Showing posts with label Bollywood. Show all posts
Showing posts with label Bollywood. Show all posts

Sunday, 18 November 2012

Jab Tak Hai Jaan

My second Bollywood film and first at the cinema, Jab Tak Hai Jaan holds special significance for the Indian film industry as its famed Director Yash Chopra who won four Filmfare Best Director awards during his career, died just a couple of weeks before the film’s premier on 21st October 2012.  There are dedications to him both before and after the film which show a vibrant and seemingly healthy 80 year old Director behind the scenes, crafting both a film and friendships. His final film is a romantic drama about a poor Indian living in London called Samar (Shahrukh Kahn) who falls in love with a rich girl called Meera (Katrina Kaif). The story is told over ten years and at times feels as though it is in real time but is told through a young wannabe Journalist called Akira (Anushka Sharma) who comes across a journal detailing a fascinating story of love and heartbreak. The journal belongs to Samar, now ten years older and a commander in the Indian Army Bomb Disposal unit. Akira takes an interest Samar’s story as well as the man himself.

Wednesday, 19 September 2012

My Name is Khan

My Name is Khan is a film that comes tantalisingly close to perfection but misses out due to a mixture of a disappointing third act over simplified view of the world. Nevertheless it is an excellent film, telling the story of a pre and post-9/11 world through the eyes of Indian’s living in America.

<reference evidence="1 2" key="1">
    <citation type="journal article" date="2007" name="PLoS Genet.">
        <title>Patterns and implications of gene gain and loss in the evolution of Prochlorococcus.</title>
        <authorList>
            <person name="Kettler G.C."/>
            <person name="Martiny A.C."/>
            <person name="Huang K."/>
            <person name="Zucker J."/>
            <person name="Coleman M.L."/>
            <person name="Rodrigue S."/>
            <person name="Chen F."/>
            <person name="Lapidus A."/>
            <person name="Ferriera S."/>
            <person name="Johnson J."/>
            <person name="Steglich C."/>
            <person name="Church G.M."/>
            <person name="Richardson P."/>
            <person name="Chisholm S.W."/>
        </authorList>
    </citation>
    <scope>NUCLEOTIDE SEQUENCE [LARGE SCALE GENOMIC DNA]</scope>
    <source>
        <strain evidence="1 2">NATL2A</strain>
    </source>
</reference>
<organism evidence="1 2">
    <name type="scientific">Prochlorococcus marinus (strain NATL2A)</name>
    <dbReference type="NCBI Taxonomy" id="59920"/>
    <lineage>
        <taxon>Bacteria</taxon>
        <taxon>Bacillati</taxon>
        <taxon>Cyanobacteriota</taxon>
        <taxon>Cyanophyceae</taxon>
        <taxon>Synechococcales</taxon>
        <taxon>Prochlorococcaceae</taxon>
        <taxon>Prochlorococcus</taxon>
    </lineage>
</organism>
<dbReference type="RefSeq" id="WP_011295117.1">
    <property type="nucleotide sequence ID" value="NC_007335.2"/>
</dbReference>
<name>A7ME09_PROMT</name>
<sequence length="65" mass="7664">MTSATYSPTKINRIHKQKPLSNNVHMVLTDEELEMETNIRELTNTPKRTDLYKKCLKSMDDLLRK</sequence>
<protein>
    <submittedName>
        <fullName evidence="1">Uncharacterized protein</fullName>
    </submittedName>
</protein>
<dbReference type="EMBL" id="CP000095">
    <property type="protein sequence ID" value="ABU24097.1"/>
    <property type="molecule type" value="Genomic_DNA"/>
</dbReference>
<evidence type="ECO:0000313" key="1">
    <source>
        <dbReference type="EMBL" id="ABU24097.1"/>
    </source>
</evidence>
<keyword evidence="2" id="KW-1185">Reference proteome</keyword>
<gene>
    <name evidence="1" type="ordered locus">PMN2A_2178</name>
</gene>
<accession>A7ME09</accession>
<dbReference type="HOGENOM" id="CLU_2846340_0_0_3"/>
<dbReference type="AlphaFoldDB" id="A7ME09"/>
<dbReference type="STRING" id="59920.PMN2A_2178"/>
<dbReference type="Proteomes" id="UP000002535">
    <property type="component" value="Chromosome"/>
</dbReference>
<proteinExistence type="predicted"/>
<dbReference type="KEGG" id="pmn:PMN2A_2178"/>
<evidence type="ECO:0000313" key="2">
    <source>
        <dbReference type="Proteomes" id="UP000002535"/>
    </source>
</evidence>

Rizwan Khan (Shahrukh Khan) is a mildly autistic Muslim man who moves to America after the death of his mother in India. There, he meets and falls in love with a Hindu woman Mandira (Kajol) who works as a successful hairdresser in San Francisco. The film is split into three very distinct acts with the first being an often light hearted, cute and funny look at romance, tolerance and love. Khan says that the western world views history in two epochs; BC and AD but he would add a third, 9/11. Following 9/11 the lives of the Indian characters, whether Sikh, Hindu or Muslim change for the worse as racial profiling, racist attacks and xenophobia takes hold thanks to the anti-Muslim hysteria of the post-9/11 world. There is an appalling tragedy around the halfway mark which sets up the third act in which Khan travels America to meet the President and tell him “My name is Khan and I am not a terrorist”.